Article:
TOKYO (Reuters) - Prime Minister Shinzo Abe’s support rose 10 points to outstrip his disapproval rating for the first time since February, a survey showed on Monday, boosting his chance of weathering a series of scandals to become Japan’s longest-serving premier.
Abe’s ratings have been on a roller coaster since last year, when the public learned of the heavily discounted sale of state-owned land to a school operator with ties to his wife. Questions also arose over government approval for a new veterinary school by another educational body run by a friend of Abe.
Abe’s support rate jumped to 52 percent in a June 22-24 survey by the Nikkei business daily, while his disapproval rating fell to 42 percent.
Those backing the prime minister cited his global view and the stability of his government as the reason - although a hefty majority of voters still don’t think the scandals have been resolved, the paper said. International news including U.S. President Donald Trump’s historic summit with North Korean leader Kim Jong Un overshadowed scandal news in June.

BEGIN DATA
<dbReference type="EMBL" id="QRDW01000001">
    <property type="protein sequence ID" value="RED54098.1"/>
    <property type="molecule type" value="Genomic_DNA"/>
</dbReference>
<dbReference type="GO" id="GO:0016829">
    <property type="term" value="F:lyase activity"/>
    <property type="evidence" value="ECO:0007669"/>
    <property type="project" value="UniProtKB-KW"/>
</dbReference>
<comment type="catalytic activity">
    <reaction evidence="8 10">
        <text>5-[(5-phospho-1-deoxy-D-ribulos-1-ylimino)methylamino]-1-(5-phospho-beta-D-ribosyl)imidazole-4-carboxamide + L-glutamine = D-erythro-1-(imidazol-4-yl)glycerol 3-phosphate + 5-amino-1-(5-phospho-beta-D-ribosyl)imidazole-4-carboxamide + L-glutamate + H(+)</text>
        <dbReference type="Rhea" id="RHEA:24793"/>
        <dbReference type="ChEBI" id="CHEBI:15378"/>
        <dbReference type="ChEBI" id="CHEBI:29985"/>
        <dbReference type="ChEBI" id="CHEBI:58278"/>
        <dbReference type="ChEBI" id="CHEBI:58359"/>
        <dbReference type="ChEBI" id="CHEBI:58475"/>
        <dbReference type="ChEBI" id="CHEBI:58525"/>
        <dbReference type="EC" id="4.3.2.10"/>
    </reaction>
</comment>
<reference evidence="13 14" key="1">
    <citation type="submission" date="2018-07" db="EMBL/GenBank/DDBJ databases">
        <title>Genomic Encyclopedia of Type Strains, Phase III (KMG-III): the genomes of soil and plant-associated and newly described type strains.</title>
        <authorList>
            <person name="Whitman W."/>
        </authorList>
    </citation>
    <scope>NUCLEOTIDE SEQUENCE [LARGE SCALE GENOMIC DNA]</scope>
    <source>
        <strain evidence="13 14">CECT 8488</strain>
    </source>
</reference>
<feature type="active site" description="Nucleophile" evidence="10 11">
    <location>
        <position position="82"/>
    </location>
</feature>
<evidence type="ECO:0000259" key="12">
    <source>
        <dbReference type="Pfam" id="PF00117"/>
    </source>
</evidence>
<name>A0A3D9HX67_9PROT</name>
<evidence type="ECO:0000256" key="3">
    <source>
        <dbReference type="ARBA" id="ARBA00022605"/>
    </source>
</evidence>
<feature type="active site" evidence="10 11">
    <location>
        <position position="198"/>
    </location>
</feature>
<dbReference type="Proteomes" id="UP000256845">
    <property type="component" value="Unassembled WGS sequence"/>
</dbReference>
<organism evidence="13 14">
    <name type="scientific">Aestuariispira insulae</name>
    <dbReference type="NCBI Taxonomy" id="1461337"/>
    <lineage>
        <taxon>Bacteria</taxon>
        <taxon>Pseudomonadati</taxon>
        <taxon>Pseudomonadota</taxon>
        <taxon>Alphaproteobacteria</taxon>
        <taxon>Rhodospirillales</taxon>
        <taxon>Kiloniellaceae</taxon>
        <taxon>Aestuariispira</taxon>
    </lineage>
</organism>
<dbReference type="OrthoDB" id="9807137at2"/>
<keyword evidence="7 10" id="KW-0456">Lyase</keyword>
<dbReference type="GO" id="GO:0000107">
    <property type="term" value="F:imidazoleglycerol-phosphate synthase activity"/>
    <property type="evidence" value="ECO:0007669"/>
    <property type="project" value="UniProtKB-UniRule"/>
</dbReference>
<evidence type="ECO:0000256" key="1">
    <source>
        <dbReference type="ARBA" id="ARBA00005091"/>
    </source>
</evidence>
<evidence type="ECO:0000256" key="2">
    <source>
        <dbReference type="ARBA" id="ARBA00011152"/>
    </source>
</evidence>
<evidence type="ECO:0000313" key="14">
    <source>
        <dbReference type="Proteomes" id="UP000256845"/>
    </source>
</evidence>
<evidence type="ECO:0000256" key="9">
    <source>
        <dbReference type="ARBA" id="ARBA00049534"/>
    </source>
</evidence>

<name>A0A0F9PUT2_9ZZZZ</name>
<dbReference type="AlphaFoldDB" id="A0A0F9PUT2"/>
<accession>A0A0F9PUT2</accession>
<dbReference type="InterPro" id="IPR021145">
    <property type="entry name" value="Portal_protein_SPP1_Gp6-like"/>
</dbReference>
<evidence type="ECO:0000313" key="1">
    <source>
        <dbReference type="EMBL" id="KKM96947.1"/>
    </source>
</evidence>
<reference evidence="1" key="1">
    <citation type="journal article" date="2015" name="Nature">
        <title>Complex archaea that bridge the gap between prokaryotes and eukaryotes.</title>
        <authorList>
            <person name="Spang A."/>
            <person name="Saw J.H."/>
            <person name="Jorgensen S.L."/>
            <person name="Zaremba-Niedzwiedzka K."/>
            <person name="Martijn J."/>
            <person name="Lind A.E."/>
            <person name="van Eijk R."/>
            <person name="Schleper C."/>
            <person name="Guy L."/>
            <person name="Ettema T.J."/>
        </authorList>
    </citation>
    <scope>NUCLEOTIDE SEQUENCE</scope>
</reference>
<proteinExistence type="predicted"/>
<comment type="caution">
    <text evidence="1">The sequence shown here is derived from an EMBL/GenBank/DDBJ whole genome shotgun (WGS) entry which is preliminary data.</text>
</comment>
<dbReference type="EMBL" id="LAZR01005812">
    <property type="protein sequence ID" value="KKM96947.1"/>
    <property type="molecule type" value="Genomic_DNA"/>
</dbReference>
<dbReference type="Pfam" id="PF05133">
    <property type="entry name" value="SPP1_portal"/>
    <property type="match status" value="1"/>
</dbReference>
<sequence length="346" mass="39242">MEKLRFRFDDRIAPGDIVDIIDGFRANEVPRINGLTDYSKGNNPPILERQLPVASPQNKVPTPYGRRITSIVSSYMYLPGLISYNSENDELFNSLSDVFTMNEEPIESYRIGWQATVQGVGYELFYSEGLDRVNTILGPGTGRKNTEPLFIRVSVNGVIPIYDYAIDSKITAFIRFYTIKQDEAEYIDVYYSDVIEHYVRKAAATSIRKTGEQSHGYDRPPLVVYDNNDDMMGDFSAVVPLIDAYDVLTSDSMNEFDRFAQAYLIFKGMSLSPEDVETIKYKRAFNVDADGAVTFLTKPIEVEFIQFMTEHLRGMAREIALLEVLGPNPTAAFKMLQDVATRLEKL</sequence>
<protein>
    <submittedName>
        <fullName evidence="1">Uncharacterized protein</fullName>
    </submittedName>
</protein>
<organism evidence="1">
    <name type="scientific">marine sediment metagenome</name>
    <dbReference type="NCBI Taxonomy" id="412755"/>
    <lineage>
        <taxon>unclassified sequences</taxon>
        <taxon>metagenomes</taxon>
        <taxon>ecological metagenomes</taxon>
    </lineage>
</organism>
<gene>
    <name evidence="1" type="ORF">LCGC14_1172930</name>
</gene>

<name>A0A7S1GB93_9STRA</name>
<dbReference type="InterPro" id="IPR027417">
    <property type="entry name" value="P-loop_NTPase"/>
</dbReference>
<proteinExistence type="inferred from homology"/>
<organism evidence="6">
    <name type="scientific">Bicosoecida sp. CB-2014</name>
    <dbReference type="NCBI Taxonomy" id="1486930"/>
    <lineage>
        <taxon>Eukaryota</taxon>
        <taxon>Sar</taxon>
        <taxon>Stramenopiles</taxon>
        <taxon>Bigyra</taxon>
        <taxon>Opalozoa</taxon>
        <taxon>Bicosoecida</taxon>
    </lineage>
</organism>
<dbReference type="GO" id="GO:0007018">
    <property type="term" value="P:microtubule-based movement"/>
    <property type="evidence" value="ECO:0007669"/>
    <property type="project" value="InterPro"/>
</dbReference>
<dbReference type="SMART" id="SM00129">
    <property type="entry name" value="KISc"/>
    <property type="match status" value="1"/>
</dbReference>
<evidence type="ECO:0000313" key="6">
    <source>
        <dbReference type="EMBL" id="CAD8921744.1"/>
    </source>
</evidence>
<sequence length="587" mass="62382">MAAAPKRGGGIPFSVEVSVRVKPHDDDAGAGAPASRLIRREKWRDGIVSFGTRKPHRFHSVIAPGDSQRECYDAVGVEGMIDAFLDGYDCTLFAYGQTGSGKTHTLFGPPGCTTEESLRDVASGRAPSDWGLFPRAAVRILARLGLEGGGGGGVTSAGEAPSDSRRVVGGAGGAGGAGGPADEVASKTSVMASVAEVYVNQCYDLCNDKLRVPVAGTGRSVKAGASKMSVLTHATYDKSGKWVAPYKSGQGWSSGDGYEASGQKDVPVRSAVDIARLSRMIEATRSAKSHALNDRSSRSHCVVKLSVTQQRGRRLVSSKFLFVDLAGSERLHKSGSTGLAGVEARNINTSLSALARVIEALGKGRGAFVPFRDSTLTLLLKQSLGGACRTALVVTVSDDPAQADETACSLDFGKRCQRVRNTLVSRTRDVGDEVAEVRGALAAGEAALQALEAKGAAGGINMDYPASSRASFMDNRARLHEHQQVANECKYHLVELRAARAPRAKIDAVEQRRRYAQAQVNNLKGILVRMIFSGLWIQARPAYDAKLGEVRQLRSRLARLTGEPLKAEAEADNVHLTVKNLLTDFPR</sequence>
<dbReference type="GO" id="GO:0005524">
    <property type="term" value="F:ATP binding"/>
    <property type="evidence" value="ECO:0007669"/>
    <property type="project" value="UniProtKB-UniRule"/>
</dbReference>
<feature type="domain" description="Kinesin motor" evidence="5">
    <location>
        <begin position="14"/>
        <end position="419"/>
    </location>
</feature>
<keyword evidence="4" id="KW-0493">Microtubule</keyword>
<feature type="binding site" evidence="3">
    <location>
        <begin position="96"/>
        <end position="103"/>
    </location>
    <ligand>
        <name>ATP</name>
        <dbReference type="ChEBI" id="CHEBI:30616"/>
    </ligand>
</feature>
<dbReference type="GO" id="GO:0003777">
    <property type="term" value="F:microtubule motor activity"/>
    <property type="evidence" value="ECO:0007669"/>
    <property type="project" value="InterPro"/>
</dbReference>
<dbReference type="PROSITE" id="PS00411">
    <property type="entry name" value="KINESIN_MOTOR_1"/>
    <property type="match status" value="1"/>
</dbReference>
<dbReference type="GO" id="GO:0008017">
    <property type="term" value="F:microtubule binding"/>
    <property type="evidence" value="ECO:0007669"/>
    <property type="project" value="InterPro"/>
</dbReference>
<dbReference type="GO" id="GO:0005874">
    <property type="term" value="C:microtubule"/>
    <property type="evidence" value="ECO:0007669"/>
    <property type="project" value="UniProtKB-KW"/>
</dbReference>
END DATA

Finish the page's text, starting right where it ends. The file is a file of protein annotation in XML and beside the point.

Abe, who returned to power for a rare second term in 2012 promising to reboot the economy and strengthen defense, also topped the list of lawmakers whom voters want to see win a September ruling Liberal Democratic Party (LDP) leadership race.
Abe took 30 percent, telegenic young lawmaker Shinjiro Koizumi 26 percent and former defense minister Shigeru Ishiba 20 percent. Ishiba has indicated he intends to throw his hat in the ring but few expect Koizumi, 37, to run.
Among other potential rivals, Internal Affairs Minister Seiko Noda garnered four percent. Former foreign minister Fumio Kishida and his successor, Taro Kono, tied at three percent.
“In Nagata-cho (Tokyo’s political district), the mood is strong that Abe will be re-elected,” LDP lawmaker Koichi Hagiuda, an Abe ally, told Reuters recently.
If Abe wins re-election as LDP head and his party remains in power, he could stay premier into September 2021. Combined with his 2006-2007 tenure, that would make him the longest-serving leader of a country more accustomed to short-term premiers.
Whether Abe could then achieve his goal of revising Japan’s pacifist constitution, however, is far from clear. He wants to add a clause to the charter’s Article 9 to legitimize the military. Read literally, Article 9 bans a standing military but has been interpreted to allow armed forces for self-defense.
An April survey by public broadcaster NHK showed 31 percent backed the proposal, 23 percent opposed and 46 percent either couldn’t say or didn’t know.
reporting by Linda Sieg; Editing by Michael Perry